Government-industry collaboration would work better than a "salt tax," study finds
MONDAY, March 1 (HealthDay News) -- A combined government-industry initiative to reduce U.S. sodium consumption by as little as 10 percent would save thousands of lives and billions of dollars, according to new research.
Cutting salt reduces blood pressure, a key factor contributing to heart attacks and stroke.
"Per person on average it is a very small decrease in blood pressure, but over large populations, we saw a significant reduction in cardiovascular disease and in cost savings," said Dr. Crystal Smith-Spangler, lead author of a study in the March 2 issue of Annals of Internal Medicine.
"This new report strongly supports the conclusion that a concerted national effort to reduce sodium in processed foods would save hundreds of thousands of lives at minimal cost," added Dr. Walter Willett, chairman of nutrition and epidemiology at the Harvard School of Public Health in Boston. "We should not delay taking on this challenge."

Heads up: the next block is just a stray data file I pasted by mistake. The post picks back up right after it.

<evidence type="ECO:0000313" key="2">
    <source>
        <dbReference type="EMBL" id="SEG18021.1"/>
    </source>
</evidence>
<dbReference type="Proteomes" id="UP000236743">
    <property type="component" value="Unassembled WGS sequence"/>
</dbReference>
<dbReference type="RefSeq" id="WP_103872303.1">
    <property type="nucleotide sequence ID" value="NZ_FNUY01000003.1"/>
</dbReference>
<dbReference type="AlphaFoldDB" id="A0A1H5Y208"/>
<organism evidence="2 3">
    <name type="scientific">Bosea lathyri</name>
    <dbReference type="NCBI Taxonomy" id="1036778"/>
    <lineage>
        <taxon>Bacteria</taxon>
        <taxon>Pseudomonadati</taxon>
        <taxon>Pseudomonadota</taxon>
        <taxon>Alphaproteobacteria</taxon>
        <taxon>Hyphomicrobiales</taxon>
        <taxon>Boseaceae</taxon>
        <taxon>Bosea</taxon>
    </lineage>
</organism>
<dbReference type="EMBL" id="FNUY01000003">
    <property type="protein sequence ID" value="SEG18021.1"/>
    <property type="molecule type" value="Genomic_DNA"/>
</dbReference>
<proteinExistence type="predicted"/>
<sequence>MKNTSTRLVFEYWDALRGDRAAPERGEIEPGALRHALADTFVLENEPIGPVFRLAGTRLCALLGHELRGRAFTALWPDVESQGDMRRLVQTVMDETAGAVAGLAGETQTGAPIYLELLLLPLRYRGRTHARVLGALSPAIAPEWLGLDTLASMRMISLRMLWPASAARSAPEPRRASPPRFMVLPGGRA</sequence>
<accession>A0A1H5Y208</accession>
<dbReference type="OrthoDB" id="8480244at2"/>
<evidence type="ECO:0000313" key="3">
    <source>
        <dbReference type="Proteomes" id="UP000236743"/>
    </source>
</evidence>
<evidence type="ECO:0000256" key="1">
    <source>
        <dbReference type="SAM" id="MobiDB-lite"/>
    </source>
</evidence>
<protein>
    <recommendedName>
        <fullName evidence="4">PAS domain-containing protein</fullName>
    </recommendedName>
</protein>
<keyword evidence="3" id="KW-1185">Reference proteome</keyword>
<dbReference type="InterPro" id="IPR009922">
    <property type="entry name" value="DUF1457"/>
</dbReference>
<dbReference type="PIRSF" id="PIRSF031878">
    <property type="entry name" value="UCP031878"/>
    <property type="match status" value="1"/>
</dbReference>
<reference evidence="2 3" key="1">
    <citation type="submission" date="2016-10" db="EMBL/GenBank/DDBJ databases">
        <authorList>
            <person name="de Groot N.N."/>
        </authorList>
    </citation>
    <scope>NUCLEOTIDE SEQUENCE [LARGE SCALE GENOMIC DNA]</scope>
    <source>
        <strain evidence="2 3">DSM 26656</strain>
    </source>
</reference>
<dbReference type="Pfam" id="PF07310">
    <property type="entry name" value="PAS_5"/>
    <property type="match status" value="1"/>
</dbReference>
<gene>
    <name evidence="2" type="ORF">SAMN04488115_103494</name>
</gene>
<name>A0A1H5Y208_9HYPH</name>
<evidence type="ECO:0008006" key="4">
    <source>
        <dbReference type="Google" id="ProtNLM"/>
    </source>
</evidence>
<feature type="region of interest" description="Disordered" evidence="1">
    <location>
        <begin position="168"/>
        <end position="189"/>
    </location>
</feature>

Like several other recent reports and recommendations, the study advocates a population-based strategy to reduce salt intake and, thereby, blood pressure.
Willett was a co-author of an Institute of Medicine (IOM) report released a week ago urging public-health initiatives to combat salt consumption.
And the New York City Health Department, under Mayor Michael Bloomberg, has announced that it is spearheading the National Salt Reduction Initiative, which aims for a 20 percent reduction in salt consumption over five years.
The initiative is targeted primarily at restaurants and food manufacturers, which supply the majority of sodium in American diets.
According to a commentary in the same issue of the journal, co-authored by Dr. Thomas R. Frieden, director of the U.S. Centers for Disease Control and Prevention, too much salt is responsible for 100,000 d
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